Therefore, pursuant to the combined effect of the state and federal statutes, when the child to be protected is an Indian child, the Department must prove three elements by clear and convincing evidence: (1) the parent of the child is parentally unfit; (2) termination of parental rights is in the child’s best interest; and (3) active efforts have been made to prevent the breakup of the child’s Indian family and those efforts have been unsuccessful. Additionally, the Department must prove beyond a reasonable doubt that the child is likely to suffer serious emotional or physical damage if the child were to remain in the parent’s custody.
2. The Parents’ Contentions
With that background, we first address the parents’ common assertion that the court erred by finding that active efforts had been made to prevent the breakup of the Indian family, as required by ICWA. See 25 U.S.C.S. § 1912(d). We then address the mother’s assertion that the court erred by finding that she was parentally unfit within the meaning of state law. See 22 M.R.S. § 4055(1)(B)(2)(b).
a. The Parents’ Shared Contention: Active Efforts
The parents do not challenge the court’s conclusions that termination of their parental rights is in the best interest of the child and that the child would likely suffer serious emotional or physical damage if she were to remain in their custody, and the father does not challenge the court’s conclusion that he is parentally unfit. Instead, each parent contends that the court erred by finding that active efforts had been made to prevent the breakup of the Indian family and that those efforts had proved unsuccessful. “Like the determination of the other elements under [22 M.R.S. § 4055(1)], we will affirm the court’s findings [of active efforts] if supported by clear and convincing evidence in the record.” In re Annette P., 589 A.2d at 928.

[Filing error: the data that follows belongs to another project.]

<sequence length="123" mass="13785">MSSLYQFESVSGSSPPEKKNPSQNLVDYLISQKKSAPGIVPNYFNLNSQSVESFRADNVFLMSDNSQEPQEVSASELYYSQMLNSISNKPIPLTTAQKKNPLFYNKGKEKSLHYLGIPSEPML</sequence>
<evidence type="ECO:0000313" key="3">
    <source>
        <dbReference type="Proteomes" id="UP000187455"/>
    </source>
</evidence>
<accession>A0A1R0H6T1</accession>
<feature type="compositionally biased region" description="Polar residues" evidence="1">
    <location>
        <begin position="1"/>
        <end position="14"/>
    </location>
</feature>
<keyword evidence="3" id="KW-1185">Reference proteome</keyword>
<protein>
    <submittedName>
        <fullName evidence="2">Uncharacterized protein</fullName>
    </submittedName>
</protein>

Although the nature of “active efforts” is not defined in ICWA itself, it is defined in a rule promulgated in 2016 (the Final Rule) by the federal Bureau of Indian Affairs.10 See 25 C.F.R. § 23.2 (2018). The Final Rule specifies that “active efforts” comprise “affirmative, active, thorough, and timely efforts intended primarily to maintain or reunite an Indian child with his or her family.” Id. Where an agency—such as the Department—is involved, “active efforts must involve assisting the parent or parents ... through the steps of a case plan and with accessing or developing the resources necessary to satisfy the case plan.” Id. Moreover, “[t]o the maximum extent possible,” active efforts should be made consistent with “the prevailing social and culture conditions and way of life of the Indian child’s Tribe and should be conducted in partnership” with the child, the parents, the extended family members, and the tribe. Id. “Active efforts are to be tailored to the facts and circumstances of the case,” and may include the following:
(1) Conducting a comprehensive assessment of the circumstances of the Indian child’s family, with a focus on safe reunification as the most desirable goal;
(2) Identifying appropriate services and helping the parents to overcome barriers, including actively assisting the parents in obtaining such services;